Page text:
We’re pretty laid back, especially for Saturday mornings, so grab your favorite beverage and join us to talk about reading and intellectual history. If you’re joining late, feel free to stop by and join in knowing that you can catch up as we continue along for the coming month or so.
While I hope to read chunks of it over the summer in Butler’s childhood neighborhood of Pasadena, I got it to read Bloodchild for the Octavia Butler Sci Fi Book Club on 6/24/2023 at 3:00 PM at Octavia’s Bookshelf which is co-hosting with the La Pintoresca Branch Library and the Huntington Library.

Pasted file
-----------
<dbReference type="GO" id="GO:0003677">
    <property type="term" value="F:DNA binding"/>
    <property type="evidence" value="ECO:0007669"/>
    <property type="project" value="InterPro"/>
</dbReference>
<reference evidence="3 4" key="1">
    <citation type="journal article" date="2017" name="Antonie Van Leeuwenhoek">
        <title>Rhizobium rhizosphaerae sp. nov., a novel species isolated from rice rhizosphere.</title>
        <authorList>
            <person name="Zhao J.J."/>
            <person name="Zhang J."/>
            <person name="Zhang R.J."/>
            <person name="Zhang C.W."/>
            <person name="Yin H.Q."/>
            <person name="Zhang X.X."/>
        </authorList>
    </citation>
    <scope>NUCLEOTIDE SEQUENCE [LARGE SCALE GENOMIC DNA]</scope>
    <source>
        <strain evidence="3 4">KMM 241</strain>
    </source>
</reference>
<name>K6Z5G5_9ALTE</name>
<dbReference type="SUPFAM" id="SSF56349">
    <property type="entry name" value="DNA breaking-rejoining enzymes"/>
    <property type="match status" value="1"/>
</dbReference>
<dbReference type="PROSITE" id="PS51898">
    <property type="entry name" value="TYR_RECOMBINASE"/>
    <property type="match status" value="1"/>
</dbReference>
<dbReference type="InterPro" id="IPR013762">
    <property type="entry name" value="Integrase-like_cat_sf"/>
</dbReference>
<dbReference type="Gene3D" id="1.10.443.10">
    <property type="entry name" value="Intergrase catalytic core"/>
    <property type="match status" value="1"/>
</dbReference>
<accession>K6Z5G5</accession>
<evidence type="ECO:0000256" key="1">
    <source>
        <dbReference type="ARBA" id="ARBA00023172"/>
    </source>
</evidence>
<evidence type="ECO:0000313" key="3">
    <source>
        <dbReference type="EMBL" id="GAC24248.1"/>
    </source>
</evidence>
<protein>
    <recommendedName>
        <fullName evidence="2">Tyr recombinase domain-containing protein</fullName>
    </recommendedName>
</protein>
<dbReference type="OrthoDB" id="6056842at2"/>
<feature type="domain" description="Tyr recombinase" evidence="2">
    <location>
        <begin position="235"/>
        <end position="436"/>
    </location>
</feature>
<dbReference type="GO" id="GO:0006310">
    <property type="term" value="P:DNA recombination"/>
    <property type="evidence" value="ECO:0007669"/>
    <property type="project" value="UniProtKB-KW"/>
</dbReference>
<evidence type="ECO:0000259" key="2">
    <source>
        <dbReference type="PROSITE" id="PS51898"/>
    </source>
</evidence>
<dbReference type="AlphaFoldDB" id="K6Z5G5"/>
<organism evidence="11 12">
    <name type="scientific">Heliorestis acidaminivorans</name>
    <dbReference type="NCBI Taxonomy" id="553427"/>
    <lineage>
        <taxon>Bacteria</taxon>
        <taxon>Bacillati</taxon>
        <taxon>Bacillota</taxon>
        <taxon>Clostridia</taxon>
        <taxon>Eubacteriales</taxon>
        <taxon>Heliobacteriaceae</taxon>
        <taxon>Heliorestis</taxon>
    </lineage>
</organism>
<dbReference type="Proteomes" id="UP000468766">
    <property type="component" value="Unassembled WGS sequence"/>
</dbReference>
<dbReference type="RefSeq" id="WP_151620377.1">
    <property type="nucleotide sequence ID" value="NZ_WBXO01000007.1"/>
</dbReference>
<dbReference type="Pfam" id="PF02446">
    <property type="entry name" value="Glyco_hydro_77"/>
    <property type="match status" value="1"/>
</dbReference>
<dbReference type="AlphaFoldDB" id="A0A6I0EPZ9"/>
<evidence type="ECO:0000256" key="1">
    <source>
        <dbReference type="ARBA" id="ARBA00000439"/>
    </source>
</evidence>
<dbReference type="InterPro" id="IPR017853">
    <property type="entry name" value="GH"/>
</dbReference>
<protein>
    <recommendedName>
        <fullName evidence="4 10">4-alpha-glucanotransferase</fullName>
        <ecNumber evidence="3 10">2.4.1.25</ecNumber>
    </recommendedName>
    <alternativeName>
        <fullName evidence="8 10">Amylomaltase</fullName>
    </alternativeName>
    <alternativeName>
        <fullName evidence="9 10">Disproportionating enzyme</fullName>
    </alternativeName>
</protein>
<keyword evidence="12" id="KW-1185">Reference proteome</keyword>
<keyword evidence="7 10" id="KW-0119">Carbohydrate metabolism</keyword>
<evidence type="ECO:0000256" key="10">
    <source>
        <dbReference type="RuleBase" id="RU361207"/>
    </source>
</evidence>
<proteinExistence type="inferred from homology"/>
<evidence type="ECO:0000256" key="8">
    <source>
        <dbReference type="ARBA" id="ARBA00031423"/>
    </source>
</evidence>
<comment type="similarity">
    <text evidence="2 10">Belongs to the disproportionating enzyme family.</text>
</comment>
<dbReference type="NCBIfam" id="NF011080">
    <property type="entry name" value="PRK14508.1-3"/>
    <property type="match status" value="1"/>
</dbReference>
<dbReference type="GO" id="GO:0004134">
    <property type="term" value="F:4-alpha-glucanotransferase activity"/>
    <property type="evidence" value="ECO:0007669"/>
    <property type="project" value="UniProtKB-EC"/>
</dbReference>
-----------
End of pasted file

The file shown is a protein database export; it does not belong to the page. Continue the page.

The final posthumous work by the coauthor of the major New York Times bestseller The Dawn of Everything. Pirates have long lived in the realm of romance and fantasy, symbolizing risk, lawlessness, and radical visions of freedom. But at the root of this mythology is a rich history of pirate societies―vibrant, imaginative experiments in self-governance and alternative social formations at the edges of the European empire. In graduate school, David Graeber conducted ethnographic field research in Madagascar for his doctoral thesis on the island’s politics and history of slavery and magic. During this time, he encountered the Zana-Malata, an ethnic group of mixed descendants of the many pirates who settled on the island at the beginning of the eighteenth century. Pirate Enlightenment, or the Real Libertalia, Graeber’s final posthumous book, is the outgrowth of this early research and the culmination of ideas that he developed in his classic, bestselling works Debt and The Dawn of Everything (written with the archaeologist David Wengrow). In this lively, incisive exploration, Graeber considers how the protodemocratic, even libertarian practices of the Zana-Malata came to shape the Enlightenment project defined for too long as distinctly European. He illuminates the non-European origins of what we consider to be “Western” thought and endeavors to recover forgotten forms of social and political order that gesture toward new, hopeful possibilities for the future.